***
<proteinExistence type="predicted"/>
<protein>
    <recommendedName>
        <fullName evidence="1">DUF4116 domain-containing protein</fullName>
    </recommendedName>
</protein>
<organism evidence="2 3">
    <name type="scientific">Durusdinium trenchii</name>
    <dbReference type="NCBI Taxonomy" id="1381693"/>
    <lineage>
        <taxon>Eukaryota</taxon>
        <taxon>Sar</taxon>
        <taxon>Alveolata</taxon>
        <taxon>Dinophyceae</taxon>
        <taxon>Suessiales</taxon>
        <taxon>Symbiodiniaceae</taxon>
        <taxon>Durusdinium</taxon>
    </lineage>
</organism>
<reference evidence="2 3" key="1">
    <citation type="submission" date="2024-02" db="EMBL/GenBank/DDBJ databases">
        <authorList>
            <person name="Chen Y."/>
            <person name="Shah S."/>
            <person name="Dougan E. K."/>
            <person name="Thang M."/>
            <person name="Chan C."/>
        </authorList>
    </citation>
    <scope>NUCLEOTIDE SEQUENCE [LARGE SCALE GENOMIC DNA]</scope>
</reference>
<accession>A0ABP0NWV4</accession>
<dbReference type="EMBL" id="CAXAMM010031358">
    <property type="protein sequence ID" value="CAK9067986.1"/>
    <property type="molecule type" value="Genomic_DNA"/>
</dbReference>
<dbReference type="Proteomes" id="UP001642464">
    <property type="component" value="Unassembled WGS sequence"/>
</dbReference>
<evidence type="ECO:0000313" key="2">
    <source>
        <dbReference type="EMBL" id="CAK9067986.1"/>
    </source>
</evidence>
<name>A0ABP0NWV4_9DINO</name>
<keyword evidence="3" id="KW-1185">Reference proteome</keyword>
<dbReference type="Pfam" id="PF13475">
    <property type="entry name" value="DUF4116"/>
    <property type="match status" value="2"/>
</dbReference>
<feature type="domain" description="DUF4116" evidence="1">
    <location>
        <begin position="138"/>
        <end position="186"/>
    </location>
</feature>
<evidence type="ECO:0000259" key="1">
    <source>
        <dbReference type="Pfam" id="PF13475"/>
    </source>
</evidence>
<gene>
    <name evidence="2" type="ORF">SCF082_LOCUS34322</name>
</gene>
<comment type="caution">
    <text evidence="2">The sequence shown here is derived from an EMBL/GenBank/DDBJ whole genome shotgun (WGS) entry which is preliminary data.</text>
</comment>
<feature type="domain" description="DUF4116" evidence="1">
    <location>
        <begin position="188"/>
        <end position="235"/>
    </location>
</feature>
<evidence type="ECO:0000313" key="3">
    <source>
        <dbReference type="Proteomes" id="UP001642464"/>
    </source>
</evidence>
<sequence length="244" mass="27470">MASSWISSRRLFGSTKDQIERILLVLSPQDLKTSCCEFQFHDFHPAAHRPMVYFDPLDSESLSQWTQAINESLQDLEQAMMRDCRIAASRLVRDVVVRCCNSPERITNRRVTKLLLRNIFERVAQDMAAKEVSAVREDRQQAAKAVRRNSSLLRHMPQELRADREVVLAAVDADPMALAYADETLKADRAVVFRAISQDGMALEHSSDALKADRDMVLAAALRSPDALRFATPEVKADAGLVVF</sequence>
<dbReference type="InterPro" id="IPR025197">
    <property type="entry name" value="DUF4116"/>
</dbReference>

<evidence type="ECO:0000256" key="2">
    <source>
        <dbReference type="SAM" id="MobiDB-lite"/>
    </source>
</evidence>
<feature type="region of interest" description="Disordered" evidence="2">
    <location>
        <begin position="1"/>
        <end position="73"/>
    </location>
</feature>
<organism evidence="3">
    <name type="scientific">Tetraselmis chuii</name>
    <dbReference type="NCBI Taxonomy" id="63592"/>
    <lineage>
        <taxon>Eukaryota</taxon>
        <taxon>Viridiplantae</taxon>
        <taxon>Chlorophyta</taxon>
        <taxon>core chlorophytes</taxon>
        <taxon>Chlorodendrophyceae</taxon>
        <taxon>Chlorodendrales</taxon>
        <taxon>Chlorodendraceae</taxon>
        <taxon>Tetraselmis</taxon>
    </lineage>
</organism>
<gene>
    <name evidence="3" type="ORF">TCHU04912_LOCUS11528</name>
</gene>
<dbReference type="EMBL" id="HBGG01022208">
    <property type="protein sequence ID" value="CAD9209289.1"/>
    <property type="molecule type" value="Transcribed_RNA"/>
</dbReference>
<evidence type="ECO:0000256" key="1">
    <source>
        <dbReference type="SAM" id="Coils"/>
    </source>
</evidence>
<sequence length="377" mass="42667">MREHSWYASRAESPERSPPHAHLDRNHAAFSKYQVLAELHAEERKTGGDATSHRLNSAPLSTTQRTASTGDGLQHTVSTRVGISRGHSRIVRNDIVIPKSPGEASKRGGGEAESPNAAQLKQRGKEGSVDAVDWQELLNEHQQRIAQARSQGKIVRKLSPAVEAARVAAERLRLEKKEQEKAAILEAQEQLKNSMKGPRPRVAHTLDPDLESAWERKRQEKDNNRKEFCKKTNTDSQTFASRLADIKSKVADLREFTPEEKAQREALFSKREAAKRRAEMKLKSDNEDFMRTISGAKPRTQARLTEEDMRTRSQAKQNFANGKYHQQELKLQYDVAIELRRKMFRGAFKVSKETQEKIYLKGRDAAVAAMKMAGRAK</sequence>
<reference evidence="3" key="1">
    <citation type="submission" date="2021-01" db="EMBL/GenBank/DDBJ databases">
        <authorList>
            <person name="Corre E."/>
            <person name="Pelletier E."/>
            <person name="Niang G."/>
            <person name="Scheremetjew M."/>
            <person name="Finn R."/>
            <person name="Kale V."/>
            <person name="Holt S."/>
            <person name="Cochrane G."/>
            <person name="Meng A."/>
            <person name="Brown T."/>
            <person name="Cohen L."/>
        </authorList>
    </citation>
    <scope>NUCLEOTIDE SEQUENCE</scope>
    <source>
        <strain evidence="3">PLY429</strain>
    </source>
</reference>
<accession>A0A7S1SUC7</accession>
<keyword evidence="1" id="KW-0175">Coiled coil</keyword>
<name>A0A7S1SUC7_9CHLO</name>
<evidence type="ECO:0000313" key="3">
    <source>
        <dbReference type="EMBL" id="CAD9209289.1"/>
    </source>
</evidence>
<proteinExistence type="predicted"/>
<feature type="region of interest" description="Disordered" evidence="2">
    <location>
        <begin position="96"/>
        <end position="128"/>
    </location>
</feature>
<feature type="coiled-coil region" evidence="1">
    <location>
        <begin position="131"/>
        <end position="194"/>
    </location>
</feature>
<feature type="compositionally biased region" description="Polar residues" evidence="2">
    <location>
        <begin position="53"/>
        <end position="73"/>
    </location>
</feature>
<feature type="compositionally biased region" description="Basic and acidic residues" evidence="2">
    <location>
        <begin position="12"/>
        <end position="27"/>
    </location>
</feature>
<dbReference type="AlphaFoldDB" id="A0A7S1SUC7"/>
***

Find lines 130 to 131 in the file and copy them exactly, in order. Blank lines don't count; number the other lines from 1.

            <person name="Holt S."/>
            <person name="Cochrane G."/>